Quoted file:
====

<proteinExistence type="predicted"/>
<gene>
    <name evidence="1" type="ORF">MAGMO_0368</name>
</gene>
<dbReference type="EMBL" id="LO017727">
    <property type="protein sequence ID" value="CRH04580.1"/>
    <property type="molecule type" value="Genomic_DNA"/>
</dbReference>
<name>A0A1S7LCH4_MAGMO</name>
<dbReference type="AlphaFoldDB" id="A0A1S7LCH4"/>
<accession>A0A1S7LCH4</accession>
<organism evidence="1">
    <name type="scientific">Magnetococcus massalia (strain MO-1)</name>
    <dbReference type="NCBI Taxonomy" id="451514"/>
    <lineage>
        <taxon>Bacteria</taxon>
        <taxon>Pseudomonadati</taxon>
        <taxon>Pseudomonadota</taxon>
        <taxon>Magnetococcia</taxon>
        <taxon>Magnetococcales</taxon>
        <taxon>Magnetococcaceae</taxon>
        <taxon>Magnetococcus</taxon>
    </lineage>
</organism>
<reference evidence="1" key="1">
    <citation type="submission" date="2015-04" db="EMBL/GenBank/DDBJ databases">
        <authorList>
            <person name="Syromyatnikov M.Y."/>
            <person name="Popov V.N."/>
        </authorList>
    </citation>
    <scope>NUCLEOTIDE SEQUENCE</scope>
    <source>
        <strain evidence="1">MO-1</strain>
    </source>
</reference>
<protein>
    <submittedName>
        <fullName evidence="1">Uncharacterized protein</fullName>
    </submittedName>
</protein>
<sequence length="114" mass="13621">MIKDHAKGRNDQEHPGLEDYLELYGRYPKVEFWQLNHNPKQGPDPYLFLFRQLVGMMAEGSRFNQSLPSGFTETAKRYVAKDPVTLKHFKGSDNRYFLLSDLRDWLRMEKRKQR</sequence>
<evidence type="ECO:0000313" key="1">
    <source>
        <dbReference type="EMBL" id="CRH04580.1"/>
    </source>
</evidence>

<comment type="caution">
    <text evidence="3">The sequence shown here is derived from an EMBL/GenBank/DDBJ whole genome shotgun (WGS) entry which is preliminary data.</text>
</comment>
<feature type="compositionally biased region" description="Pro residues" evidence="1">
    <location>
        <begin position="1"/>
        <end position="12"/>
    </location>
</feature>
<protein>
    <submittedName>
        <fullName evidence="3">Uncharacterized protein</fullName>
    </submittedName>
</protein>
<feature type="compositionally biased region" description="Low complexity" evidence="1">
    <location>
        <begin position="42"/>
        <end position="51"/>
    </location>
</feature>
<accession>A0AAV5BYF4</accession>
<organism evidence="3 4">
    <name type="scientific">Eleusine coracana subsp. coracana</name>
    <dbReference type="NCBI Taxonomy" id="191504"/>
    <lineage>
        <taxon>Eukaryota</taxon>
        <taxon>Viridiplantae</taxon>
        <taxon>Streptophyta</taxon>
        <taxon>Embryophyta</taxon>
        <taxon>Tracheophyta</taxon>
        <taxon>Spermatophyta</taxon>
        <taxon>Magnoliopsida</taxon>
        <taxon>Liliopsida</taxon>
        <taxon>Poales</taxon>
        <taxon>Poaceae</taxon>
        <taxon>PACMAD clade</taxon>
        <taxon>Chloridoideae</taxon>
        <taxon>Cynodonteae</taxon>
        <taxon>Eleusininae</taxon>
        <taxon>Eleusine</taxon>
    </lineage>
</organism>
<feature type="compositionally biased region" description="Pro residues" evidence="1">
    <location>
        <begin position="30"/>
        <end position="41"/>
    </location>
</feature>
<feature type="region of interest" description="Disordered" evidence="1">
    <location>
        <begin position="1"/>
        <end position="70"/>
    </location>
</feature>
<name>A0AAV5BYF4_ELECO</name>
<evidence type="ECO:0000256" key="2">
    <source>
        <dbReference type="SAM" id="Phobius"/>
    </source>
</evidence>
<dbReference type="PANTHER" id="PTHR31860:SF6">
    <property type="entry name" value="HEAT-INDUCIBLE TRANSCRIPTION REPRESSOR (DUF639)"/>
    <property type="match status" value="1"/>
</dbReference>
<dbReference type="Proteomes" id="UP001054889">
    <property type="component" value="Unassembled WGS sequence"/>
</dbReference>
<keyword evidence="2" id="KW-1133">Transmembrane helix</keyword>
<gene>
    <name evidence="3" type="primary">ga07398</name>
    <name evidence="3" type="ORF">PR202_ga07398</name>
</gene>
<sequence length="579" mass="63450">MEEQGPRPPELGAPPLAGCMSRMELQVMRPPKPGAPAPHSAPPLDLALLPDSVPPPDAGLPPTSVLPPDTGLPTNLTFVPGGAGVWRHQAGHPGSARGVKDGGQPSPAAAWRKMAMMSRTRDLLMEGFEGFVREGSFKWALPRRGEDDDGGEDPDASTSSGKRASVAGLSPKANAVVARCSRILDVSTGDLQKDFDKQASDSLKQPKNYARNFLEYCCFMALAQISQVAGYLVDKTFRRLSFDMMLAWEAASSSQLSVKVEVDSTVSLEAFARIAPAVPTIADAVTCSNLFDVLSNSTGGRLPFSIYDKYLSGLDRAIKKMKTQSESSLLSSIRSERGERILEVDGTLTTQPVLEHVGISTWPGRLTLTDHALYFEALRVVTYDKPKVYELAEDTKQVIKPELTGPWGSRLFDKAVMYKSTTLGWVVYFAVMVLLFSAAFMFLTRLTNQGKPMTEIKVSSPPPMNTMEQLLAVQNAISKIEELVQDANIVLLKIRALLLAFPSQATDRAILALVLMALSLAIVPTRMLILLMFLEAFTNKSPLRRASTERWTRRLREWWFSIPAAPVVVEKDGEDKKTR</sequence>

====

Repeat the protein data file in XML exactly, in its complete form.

<proteinExistence type="predicted"/>
<gene>
    <name evidence="1" type="ORF">MAGMO_0368</name>
</gene>
<dbReference type="EMBL" id="LO017727">
    <property type="protein sequence ID" value="CRH04580.1"/>
    <property type="molecule type" value="Genomic_DNA"/>
</dbReference>
<name>A0A1S7LCH4_MAGMO</name>
<dbReference type="AlphaFoldDB" id="A0A1S7LCH4"/>
<accession>A0A1S7LCH4</accession>
<organism evidence="1">
    <name type="scientific">Magnetococcus massalia (strain MO-1)</name>
    <dbReference type="NCBI Taxonomy" id="451514"/>
    <lineage>
        <taxon>Bacteria</taxon>
        <taxon>Pseudomonadati</taxon>
        <taxon>Pseudomonadota</taxon>
        <taxon>Magnetococcia</taxon>
        <taxon>Magnetococcales</taxon>
        <taxon>Magnetococcaceae</taxon>
        <taxon>Magnetococcus</taxon>
    </lineage>
</organism>
<reference evidence="1" key="1">
    <citation type="submission" date="2015-04" db="EMBL/GenBank/DDBJ databases">
        <authorList>
            <person name="Syromyatnikov M.Y."/>
            <person name="Popov V.N."/>
        </authorList>
    </citation>
    <scope>NUCLEOTIDE SEQUENCE</scope>
    <source>
        <strain evidence="1">MO-1</strain>
    </source>
</reference>
<protein>
    <submittedName>
        <fullName evidence="1">Uncharacterized protein</fullName>
    </submittedName>
</protein>
<sequence length="114" mass="13621">MIKDHAKGRNDQEHPGLEDYLELYGRYPKVEFWQLNHNPKQGPDPYLFLFRQLVGMMAEGSRFNQSLPSGFTETAKRYVAKDPVTLKHFKGSDNRYFLLSDLRDWLRMEKRKQR</sequence>
<evidence type="ECO:0000313" key="1">
    <source>
        <dbReference type="EMBL" id="CRH04580.1"/>
    </source>
</evidence>

<comment type="caution">
    <text evidence="3">The sequence shown here is derived from an EMBL/GenBank/DDBJ whole genome shotgun (WGS) entry which is preliminary data.</text>
</comment>
<feature type="compositionally biased region" description="Pro residues" evidence="1">
    <location>
        <begin position="1"/>
        <end position="12"/>
    </location>
</feature>
<protein>
    <submittedName>
        <fullName evidence="3">Uncharacterized protein</fullName>
    </submittedName>
</protein>
<feature type="compositionally biased region" description="Low complexity" evidence="1">
    <location>
        <begin position="42"/>
        <end position="51"/>
    </location>
</feature>
<accession>A0AAV5BYF4</accession>
<organism evidence="3 4">
    <name type="scientific">Eleusine coracana subsp. coracana</name>
    <dbReference type="NCBI Taxonomy" id="191504"/>
    <lineage>
        <taxon>Eukaryota</taxon>
        <taxon>Viridiplantae</taxon>
        <taxon>Streptophyta</taxon>
        <taxon>Embryophyta</taxon>
        <taxon>Tracheophyta</taxon>
        <taxon>Spermatophyta</taxon>
        <taxon>Magnoliopsida</taxon>
        <taxon>Liliopsida</taxon>
        <taxon>Poales</taxon>
        <taxon>Poaceae</taxon>
        <taxon>PACMAD clade</taxon>
        <taxon>Chloridoideae</taxon>
        <taxon>Cynodonteae</taxon>
        <taxon>Eleusininae</taxon>
        <taxon>Eleusine</taxon>
    </lineage>
</organism>
<feature type="compositionally biased region" description="Pro residues" evidence="1">
    <location>
        <begin position="30"/>
        <end position="41"/>
    </location>
</feature>
<feature type="region of interest" description="Disordered" evidence="1">
    <location>
        <begin position="1"/>
        <end position="70"/>
    </location>
</feature>
<name>A0AAV5BYF4_ELECO</name>
<evidence type="ECO:0000256" key="2">
    <source>
        <dbReference type="SAM" id="Phobius"/>
    </source>
</evidence>
<dbReference type="PANTHER" id="PTHR31860:SF6">
    <property type="entry name" value="HEAT-INDUCIBLE TRANSCRIPTION REPRESSOR (DUF639)"/>
    <property type="match status" value="1"/>
</dbReference>
<dbReference type="Proteomes" id="UP001054889">
    <property type="component" value="Unassembled WGS sequence"/>
</dbReference>
<keyword evidence="2" id="KW-1133">Transmembrane helix</keyword>
<gene>
    <name evidence="3" type="primary">ga07398</name>
    <name evidence="3" type="ORF">PR202_ga07398</name>
</gene>
<sequence length="579" mass="63450">MEEQGPRPPELGAPPLAGCMSRMELQVMRPPKPGAPAPHSAPPLDLALLPDSVPPPDAGLPPTSVLPPDTGLPTNLTFVPGGAGVWRHQAGHPGSARGVKDGGQPSPAAAWRKMAMMSRTRDLLMEGFEGFVREGSFKWALPRRGEDDDGGEDPDASTSSGKRASVAGLSPKANAVVARCSRILDVSTGDLQKDFDKQASDSLKQPKNYARNFLEYCCFMALAQISQVAGYLVDKTFRRLSFDMMLAWEAASSSQLSVKVEVDSTVSLEAFARIAPAVPTIADAVTCSNLFDVLSNSTGGRLPFSIYDKYLSGLDRAIKKMKTQSESSLLSSIRSERGERILEVDGTLTTQPVLEHVGISTWPGRLTLTDHALYFEALRVVTYDKPKVYELAEDTKQVIKPELTGPWGSRLFDKAVMYKSTTLGWVVYFAVMVLLFSAAFMFLTRLTNQGKPMTEIKVSSPPPMNTMEQLLAVQNAISKIEELVQDANIVLLKIRALLLAFPSQATDRAILALVLMALSLAIVPTRMLILLMFLEAFTNKSPLRRASTERWTRRLREWWFSIPAAPVVVEKDGEDKKTR</sequence>